Daniel Joseph Curley

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Daniel Joseph Curley (June 16, 1869 – August 3, 1932) was an American prelate of the Roman Catholic Church. He served as Bishop of Syracuse from 1923 until his death in 1932.


Daniel Curley was born in New York City to Michael and Margaret (née Swan) Curley.[1] He studied at St. Francis Xavier College and afterwards St. Joseph's Seminary in Troy, where he befriended Patrick Joseph Hayes (future Archbishop of New York and a cardinal).[2] He furthered his studies at the Pontifical North American College in Rome, and was there ordained to the priesthood on May 19, 1894.[3]

Following his return to New York, he served as a curate at the Church of the Holy Name in Manhattan.[1] He became secretary to Archbishop Michael Corrigan in 1901, and the founding pastor of Our Lady of Solace Church in The Bronx in 1902.[2] In 1921 his name was suggested by Archbishop Patrick Hayes as an auxiliary bishop of New York.[2]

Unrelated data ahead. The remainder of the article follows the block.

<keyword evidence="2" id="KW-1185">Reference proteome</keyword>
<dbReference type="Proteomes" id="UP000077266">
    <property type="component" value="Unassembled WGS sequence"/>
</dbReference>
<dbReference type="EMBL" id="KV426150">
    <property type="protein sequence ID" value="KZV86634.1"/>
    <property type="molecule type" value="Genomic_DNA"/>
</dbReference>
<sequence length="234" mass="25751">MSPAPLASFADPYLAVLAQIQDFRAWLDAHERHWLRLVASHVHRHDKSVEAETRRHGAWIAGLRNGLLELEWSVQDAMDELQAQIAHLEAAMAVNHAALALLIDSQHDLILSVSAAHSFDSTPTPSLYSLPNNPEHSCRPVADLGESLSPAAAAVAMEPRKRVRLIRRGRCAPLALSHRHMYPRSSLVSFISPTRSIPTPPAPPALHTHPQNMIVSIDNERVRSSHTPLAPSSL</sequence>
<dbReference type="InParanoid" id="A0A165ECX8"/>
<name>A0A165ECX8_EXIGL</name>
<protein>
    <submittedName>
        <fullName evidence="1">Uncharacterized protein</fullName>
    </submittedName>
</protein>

On February 19, 1923, Curley was appointed the third Bishop of Syracuse by Pope Pius XI.[3] He received his episcopal consecration on the following May 1 from Archbishop Hayes, with Bishops Edmund Gibbons and William Turner serving as co-consecrators, at St. Patrick's Cathedral.[3] During his nine-year-long tenure, he established a Society for the Propagation of the Faith, 28 parishes, 18 schools, Loretto Rest, and Lourdes Hospital.[1] At his invitation, the Sisters of Perpetual Rosary opened the first home for cloistered nuns in Syracuse.[1]

Curley died from heart disease at age 63 in Syracuse, New York.[2] He is buried in the crypt of the Cathedral of the Immaculate Conception.[1]


  1. ^ a b c d e "Most Rev. Daniel Joseph Curley". Roman Catholic Diocese of Syracuse. 
  2. ^ a b c d "Bishop D.J. Curley dies in Syracuse". The New York Times. 1932-08-04. 
  3. ^ a b c "Bishop Daniel Joseph Curley". Catholic-Hierarchy.org. [self-published source]
Catholic Church titles
Preceded by
John Grimes
Bishop of Syracuse
Succeeded by
John A. Duffy